Between protesting inside and out

I have spent the whole last week trying to find out which is more important in religion: The family or the country. It reminded me of this saying "Which came first, the chicken or the egg?"; I seriously couldn't find out by myself, and the more I want to use religious book, the more scared I become to find the answer.
Now, it's not about being scared to die, it's about not wanting to fail, even though something tells me that if I ever go out for war behind my parents' back and die a martyr, Allah will forgive me for it; I only fear that my family would forever live in guilt or regret--I don't want that to ever happen.
I don't know how right it is to actually not let go of your children, especially when they're girls, just because they will be harmed-so what's the point of going, huh? The point IS to sacrifice your soul for the country, the point is to be able to understand that freedom requires loss of souls, partial loss of happiness, loss of many pleasures, in order to deserve democracy.

I have already discussed with some friends the reasons behind parents' attitude since the 25th of January, and to sum up the whole thing, here are the main reasons:
  1. The typical Egyptian parent attitude of "enti bent w hatetbahdeli w tetma7aki fel regala, ed3elhom a7san".
  2. Stay around the neighborhood and protect your home first.
  3. Strictness: a much worse attitude.
  4. The pessimistic Egyptian parent: "elshabab elly henak de kollaha 3eyal seyya3, hatrou7i tet3aksi w teegi".
  5. And finally, the over-concern.
A friend asked me on the very first days f the revolution: "Would you let your children go if you were a parent?". I said I'd let them go but go with them myself, because I have to support how positive and energetic they are, but to actually kill that enthusiasm within them, that would never, ever help in writing history.
I'm done with my words, I just want every parent, who didn't let their children go, to know this: You have made a lot of sacrifices for your children, perhaps one of them should be letting your children go help write a new history, it really, really aches everyone who didn't go, and God knows if they'll ever wake up to witness a new change that they can participate in.

Sincerely,
A torn-apart citizen who never got to be a protester.

4 comments:

marooned84 | February 14, 2011 at 1:40 AM

I kind of faced this dilemma when I was younger, but you can say it didn't take me much time to decide.
Well, to put it bluntly, you betray yourself by letting go of any of your rights however small to satisfy anyone, especially parents.
In most cases growing up is something you snatch and deserve, not something you wait for. Sometimes you have to stand up for your rights and go against parents' wishes, and by doing so and succeeding in whatever you're doing you snatch your right of being a grown up responsible for your actions. Otherwise you'll one will always remain that helpless little kid in need of protection.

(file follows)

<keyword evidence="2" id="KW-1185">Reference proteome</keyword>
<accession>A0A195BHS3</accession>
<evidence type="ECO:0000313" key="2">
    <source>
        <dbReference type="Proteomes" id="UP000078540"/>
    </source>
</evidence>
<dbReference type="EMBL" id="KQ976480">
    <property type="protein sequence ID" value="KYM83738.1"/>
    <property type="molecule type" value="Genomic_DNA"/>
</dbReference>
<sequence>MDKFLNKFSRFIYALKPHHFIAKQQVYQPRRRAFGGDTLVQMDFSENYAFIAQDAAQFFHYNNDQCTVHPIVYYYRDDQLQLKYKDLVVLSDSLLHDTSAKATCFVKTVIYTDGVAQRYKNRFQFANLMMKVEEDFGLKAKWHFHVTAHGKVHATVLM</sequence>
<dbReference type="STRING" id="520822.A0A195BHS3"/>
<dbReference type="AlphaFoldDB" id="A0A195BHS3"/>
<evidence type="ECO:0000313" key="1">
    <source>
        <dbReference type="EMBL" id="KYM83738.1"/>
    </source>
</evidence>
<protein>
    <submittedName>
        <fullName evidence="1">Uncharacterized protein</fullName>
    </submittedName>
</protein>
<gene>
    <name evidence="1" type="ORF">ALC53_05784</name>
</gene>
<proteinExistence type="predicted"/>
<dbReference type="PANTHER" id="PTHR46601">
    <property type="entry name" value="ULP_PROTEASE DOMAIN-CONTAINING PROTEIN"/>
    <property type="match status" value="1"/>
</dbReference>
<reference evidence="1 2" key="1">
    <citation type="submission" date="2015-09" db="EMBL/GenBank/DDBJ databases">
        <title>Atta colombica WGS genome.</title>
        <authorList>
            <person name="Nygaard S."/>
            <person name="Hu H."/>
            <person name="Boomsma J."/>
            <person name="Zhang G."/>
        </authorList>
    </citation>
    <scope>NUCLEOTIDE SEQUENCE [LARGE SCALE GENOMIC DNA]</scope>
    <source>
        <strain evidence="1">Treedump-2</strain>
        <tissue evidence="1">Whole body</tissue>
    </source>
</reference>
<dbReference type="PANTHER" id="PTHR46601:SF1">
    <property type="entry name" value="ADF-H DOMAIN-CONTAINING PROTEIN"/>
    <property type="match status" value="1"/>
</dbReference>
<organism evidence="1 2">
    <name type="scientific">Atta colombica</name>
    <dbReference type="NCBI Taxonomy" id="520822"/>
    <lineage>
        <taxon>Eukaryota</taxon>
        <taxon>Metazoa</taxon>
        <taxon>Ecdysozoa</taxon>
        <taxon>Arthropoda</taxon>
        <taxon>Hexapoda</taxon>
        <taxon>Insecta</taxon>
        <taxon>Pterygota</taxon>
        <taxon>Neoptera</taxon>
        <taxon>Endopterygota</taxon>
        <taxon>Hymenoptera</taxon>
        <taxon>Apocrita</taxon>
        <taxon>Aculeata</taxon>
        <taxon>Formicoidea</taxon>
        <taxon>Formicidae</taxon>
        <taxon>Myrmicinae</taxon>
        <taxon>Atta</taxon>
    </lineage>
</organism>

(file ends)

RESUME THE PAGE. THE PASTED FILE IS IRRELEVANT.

Sorry for being a bit harsh :)

Knee | February 14, 2011 at 2:35 PM

It's okay =) LOL I don't know what to say, however, I don't feel surprised because you're a guy, you can do what you said above, but sadly I cant't, and if it's not because I'm a girl then it's because of my dad.
I still think it's a never-ending circle, home and country are one place and to leave one is just...
I didn't say I didn't participate, I did pray in every single prayer and fasted and tried to convince the pro-Mubarak people; I just find it not enough y'know. And I also went out after the stepping down to sweep the streets.

Thanks for your words though, I accept harsh criticism =D So you went?

marooned84 | February 14, 2011 at 3:16 PM

oh yeah I went, and in the beginning family didn't even know about it (especially the first Friday the 28th). apart from anything else, what I saw there in Tahrir by the end of the first week was life-changing.
btw there were many girls who stayed there most of the nights, and not just what you might call free girls. It's just they believed in their cause and stood up not only for the regime, but for their families and traditions as well! for me I only slept there a couple of nights.
I'm sorry wallahi en el mwdo3 geh feki enti, bs what I always believed is that freedom is not only political. in my own judgement, one of the reasons this revolution erupted was that enough youth (guys and in lesser extent girls) freed themselves from social chains and started concentrating on political chains.
looks like this debate is just starting :)

Knee | February 21, 2011 at 4:48 PM

Lol wallahi I understand, bas it's hard to explain those chains within some families, I try to cheer myself up by believing that I have to build after what the regime had killed, of course I have my part and I do want to fully dedicate myself to it, I just don't know when lel asaf.
Don't be :) you don't know how much I love harsh comments =D and you're right, I just can't fight my parents, sometimes it's near impossible..

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